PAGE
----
A few posts back, I answered the question of “Should I hire a professional editor before I self-publish my novel?” (TL;DR answer: probably not). In that post, I mentioned I was on the cusp of recommending writers not bother querying literary agents at all.
After years of personal experience in the self-publishing and traditional publishing worlds, and after hearing about other authors’ experiences, I’ve now officially reached that conclusion—don’t query literary agents. It’ll almost certainly be a negative return on your investment…[keep reading]
Say you’re finished writing a book—congrats! You’ve made a few editing passes through it, roped a few of your friends and relatives into reading it, gotten their feedback, and tweaked it into what you think is an acceptable form to show to the world at large. Maybe you’ve even queried a handful of literary agents and received either “Thanks but no thanks” rejections or (more likely) radio silence…[keep reading]
Greetings my dozens of fans!
(…Is it presumptuous of me to assume I have fans in the double digits?? Probably, but I feel like indulging my massive ego today!)
I haven’t posted in a while because I’ve been hard at work getting my next novel, The Colonel and Her Sergeant, ready for publication on June 14th. I’ll post more about my future Pulitzer Prize winner later…[keep reading]
I’m gonna be honest up front: I have yet to find a marketing strategy that’s worked well for me. I’ve published six novels so far, traditional and self-published, and hustled to market each one. I’ve read a bunch of books and blogs about marketing and tried lots of different tactics. Money was never a limiting factor for me (I make decent dough at my day job, though I’m not rich—#middleclassbabe), so lack of spending was definitely not the problem. I even tried hiring a company to do it for me, and the results were the same: somehow, I’m still not a bestselling author.
So, I can’t offer steps to success like my other blogs…BUT I can offer some hard-earned wisdom and advice. [keep reading]
Author newsletters are one of those things that used to be super-hot when the first author stumbled upon one like the ape in 2001: A Space Odyssey found the black monolith of human evolution. But now that everyone’s got one, they’re less potent than they used to be. Who doesn’t have a black monolith they keep in their basement but now mostly use as a clothes rack, amiright?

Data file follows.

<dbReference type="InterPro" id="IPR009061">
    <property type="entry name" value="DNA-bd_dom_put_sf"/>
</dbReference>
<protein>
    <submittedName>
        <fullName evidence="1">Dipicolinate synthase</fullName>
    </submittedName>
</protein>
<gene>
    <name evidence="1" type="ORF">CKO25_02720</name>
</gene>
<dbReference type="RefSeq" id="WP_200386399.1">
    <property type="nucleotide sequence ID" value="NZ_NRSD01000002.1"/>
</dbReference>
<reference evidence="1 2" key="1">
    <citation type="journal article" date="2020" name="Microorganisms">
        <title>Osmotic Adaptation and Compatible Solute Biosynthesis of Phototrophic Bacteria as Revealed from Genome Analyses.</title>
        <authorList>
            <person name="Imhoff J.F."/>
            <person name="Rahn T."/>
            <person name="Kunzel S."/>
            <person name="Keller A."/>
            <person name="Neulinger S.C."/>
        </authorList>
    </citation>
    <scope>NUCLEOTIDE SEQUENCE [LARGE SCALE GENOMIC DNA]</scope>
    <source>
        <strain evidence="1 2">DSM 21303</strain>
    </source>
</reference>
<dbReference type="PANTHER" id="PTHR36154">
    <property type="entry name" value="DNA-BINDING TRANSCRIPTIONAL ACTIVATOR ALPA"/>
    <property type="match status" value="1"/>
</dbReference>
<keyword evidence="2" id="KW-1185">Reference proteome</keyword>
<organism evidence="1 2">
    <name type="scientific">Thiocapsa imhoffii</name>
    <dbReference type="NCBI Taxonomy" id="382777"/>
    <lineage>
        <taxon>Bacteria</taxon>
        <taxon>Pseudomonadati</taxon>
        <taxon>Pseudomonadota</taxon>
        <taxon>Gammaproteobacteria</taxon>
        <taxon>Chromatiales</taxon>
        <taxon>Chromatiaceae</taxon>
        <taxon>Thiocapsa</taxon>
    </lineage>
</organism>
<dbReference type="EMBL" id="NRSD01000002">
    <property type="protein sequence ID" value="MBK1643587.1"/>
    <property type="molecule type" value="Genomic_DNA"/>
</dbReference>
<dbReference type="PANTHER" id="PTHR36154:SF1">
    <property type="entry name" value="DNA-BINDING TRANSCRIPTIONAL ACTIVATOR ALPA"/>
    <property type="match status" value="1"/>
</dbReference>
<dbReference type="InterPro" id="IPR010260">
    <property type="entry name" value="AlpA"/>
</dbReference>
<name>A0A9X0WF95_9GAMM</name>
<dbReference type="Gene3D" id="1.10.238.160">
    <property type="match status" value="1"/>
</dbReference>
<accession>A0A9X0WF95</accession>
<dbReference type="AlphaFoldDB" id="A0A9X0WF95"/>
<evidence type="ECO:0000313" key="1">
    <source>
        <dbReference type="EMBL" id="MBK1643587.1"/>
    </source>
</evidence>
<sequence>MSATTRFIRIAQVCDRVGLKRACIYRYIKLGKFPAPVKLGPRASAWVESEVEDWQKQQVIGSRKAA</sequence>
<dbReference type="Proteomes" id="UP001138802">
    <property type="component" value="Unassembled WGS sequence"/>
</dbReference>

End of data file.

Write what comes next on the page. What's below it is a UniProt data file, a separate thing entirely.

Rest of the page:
So you might be wondering: do I need one or what? And what the hell am I supposed to do with it? [keep reading]
Every author needs a website, it’s a simple as that. It’s your central hub for everything, like your online house. Luckily for you, what’s actually on your website is pretty simple. The basics are:
- Home (your default landing page)
- About You (aka Author Bio)
- Your Books
- Newsletter Signup
You can add whatever else you want for shits and grins—I certainly have!—but those are the essential tabs…[keep reading]
Most social media platforms have accounts you can maintain specifically for a business, where you have access to a mix of features that’s similar to but not quite the same as a personal account. For instance, a business account on Facebook will let you create events, run ads, and track analytics. You also don’t have “friends” on a Facebook business account like you do on a personal account; people simply like and/or follow your page.
Different demographics frequent different social media platforms. Therefore, it’s important to understand the general demographics of your genre—for instance, whether they skew young or old, liberal or conservative, wealthy or cash-strapped, male or female—and focus more on where those people spend their online time. For example, YA readers skew young and female, so cultivating a strong presence on Instagram may be the best use of your professional social media time…[keep reading]
I started my literary career writing short stories; thought that was my niche since I’ve got lots of ideas for which the short form is the perfect medium. Turns out short stories have their uses, but establishing your writing bona fides is not one of them.
I’ve written almost a dozen short stories and had most of them published. Here are some truisms/advice from someone who’s toiled in the trenches of the short story market…[read more]
Self-care is something we could all stand to get better about. At the risk of dating this post, when there’s a pandemic happening and some leaders seems totally unequipped to handle a real-life crisis, you gotta take shit into your own hands, you know what I’m sayin’?
I’ve always been one of those people you want to be with when the ship is sinking: I will make sure we LIVE, GODDAMMIT!! I’ll find a way. Leadership can’t make a decision? Screw that. I’m the captain now...[keep reading]